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Budget request would expand pavement preservation work

Goals: Extend pavement life, reduce need for costly reconstruction
February 01, 2018

PHOENIX – With transportation funding limited, a simple yet highly effective way to protect Arizona’s $20 billion-plus investment in state highways is sealing road surfaces against the ravages of weather, heavy use and time.
Fog Seal-Truck

To help the Arizona Department of Transportation expand this preventive maintenance, Governor Doug Ducey’s executive budget for fiscal 2019 includes $25.6 million for pavement treatments known as fog seals and chip seals. This would be added to the $15 million ADOT currently has programmed for such work.

The funding would allow ADOT to address approximately 3,000 lane miles, 14 percent of all lane miles in the state highway system, with surface treatments to extend the life of pavement along many higher-volume routes.

“Highway maintenance is very much a case of pay now or pay more later,” said Dallas Hammit, ADOT’s state engineer and deputy director for transportation. “The requested funding would be used to prolong the life of pavement and reduce the need for more costly repairs later due to deterioration.”
Fog Seal-Closeup

ADOT has identified 132 highway stretches as needing surface treatment projects that have yet to be funded. While specific funding decisions would come later, these areas include – but aren’t limited to – interstates 8, 10, 19 and 40, state routes 85, 87 and 260, and US 93 and US 95.

It costs $3,000 per lane mile for a fog seal, which applies a diluted asphalt emulsion to the road surface. Chip sealing, a more involved and lasting treatment mixing gravel or similar material with liquid asphalt, costs $36,000 per lane mile.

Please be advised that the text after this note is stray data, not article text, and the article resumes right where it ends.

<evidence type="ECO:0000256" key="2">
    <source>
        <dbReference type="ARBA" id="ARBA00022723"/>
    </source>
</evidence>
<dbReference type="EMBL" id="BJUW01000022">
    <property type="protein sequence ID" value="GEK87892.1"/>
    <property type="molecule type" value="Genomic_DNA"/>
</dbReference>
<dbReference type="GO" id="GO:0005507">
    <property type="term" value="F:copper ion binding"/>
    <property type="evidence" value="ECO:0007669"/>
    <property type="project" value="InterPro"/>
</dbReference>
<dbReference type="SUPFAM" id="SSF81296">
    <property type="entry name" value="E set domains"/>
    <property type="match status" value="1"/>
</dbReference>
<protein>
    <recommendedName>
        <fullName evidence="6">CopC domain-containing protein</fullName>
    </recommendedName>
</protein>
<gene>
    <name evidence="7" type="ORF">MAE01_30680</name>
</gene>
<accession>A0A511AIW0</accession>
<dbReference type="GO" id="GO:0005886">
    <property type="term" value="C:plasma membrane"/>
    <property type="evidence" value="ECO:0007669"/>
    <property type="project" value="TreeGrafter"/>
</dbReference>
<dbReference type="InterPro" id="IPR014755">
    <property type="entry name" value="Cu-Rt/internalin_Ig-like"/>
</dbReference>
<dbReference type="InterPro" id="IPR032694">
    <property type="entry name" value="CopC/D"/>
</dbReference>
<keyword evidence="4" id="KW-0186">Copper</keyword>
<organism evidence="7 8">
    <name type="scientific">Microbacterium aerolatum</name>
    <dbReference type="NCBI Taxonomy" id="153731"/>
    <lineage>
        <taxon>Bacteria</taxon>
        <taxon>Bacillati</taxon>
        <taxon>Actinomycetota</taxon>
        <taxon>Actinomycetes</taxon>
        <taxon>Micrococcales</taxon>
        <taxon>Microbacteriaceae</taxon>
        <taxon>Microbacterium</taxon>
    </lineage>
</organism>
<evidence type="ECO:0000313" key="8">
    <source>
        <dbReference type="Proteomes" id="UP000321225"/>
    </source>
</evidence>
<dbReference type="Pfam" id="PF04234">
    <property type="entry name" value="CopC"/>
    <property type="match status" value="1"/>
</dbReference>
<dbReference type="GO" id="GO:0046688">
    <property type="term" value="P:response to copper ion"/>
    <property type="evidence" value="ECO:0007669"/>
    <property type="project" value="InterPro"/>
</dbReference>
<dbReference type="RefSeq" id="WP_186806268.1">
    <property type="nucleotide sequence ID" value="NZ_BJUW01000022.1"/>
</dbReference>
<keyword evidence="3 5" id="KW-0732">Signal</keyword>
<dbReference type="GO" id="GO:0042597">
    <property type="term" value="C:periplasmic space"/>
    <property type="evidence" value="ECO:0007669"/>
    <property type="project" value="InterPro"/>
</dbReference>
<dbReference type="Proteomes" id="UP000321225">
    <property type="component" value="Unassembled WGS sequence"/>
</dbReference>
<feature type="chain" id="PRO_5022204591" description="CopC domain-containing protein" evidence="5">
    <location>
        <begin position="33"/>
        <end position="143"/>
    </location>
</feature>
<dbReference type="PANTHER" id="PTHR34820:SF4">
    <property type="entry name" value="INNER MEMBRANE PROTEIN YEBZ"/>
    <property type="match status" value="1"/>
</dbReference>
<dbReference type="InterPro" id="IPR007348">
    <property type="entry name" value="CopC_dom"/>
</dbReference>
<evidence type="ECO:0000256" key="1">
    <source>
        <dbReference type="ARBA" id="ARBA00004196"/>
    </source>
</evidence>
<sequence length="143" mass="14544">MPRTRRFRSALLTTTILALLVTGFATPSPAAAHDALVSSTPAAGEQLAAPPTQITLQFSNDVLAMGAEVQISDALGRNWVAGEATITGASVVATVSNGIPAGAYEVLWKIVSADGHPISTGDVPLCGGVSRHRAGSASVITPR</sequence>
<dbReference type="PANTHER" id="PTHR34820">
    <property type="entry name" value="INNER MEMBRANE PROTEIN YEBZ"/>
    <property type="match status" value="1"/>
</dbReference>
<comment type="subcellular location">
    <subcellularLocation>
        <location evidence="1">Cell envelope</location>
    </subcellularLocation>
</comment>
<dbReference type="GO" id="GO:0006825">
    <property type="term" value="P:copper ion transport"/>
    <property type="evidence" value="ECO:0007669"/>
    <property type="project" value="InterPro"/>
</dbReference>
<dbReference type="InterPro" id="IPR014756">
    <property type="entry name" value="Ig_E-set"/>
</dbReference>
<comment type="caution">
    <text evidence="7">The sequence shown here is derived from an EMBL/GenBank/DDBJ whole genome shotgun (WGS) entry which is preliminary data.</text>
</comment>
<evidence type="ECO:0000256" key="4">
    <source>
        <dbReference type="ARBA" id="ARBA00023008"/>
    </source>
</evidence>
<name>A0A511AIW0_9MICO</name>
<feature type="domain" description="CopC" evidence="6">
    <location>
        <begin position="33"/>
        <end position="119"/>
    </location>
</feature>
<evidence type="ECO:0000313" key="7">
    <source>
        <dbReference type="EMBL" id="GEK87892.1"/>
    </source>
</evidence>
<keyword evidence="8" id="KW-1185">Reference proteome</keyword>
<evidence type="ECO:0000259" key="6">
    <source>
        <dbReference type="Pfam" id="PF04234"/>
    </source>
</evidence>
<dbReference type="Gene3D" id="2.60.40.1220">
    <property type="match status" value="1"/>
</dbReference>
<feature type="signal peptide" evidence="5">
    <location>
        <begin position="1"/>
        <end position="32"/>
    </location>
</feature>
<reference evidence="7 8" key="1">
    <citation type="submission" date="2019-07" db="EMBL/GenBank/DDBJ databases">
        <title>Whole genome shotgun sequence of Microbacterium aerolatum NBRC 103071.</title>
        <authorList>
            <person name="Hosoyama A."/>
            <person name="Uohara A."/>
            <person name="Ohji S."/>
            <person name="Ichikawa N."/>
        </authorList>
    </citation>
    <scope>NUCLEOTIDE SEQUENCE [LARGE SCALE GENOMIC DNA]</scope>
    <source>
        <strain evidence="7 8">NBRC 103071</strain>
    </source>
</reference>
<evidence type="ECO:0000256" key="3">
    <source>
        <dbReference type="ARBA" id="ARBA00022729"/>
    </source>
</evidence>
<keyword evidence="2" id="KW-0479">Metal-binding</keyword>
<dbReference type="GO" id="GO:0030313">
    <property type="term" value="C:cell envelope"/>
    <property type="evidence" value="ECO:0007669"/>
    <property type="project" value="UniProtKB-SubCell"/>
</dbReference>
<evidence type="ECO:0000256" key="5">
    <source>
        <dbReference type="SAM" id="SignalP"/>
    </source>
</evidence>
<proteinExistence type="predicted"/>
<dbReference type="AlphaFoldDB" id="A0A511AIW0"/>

Once pavement deteriorates, it costs $300,000 per lane mile to mill down and replace the asphalt surface. Replacing pavement in its entirety is far more expensive. For example, ADOT has invested $34 million in an ongoing project to rebuild 5 miles of Interstate 40 from the ground up in each direction west of Williams, a stretch that sees scores of freeze-thaw cycles each year along with regular snow and snowplowing.

With paved surfaces the main asset in Arizona’s overall transportation system, federal funding for preventive maintenance has been insufficient for ADOT to follow the recommended schedule for preserving taxpayers’ investment in state highways. As a result, maintenance work is becoming increasingly reactive and will fail to maximize the life expectancy of pavement.

“While Arizona’s transportation system remains one of the nation’s best, this request looks to the future,” Hammit said. “If we don’t adequately fund this essential maintenance, pavement will deteriorate faster than it would otherwise, leading to more expensive reconstructions in the long run.”

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Civil Rights

Pursuant to Title VI of the Civil Rights Act of 1964, the Americans with Disabilities Act (ADA) and other nondiscrimination laws and authorities, ADOT does not discriminate on the basis of race, color, national origin, sex, age, or disability. Persons that require a reasonable accommodation based on language or disability should contact ADOT’s Civil Rights Office at Requests should be made as early as possible to ensure the State has an opportunity to address the accommodation.

De acuerdo con el Título VI de la Ley de Derechos Civiles de 1964, la Ley de Estadounidenses con Discapacidades (ADA por sus siglas en inglés) y otras normas y leyes antidiscriminatorias, el Departamento de Transporte de Arizona (ADOT) no discrimina por motivos de raza, color, origen nacional, sexo, edad o discapacidad. Las personas que requieran asistencia (dentro de lo razonable) ya sea por el idioma o discapacidad deben ponerse en contacto con la Oficina de Derechos Civiles de ADOT en Las solicitudes deben hacerse lo más antes posible para asegurar que el Estado tenga la oportunidad de hacer los arreglos necesarios.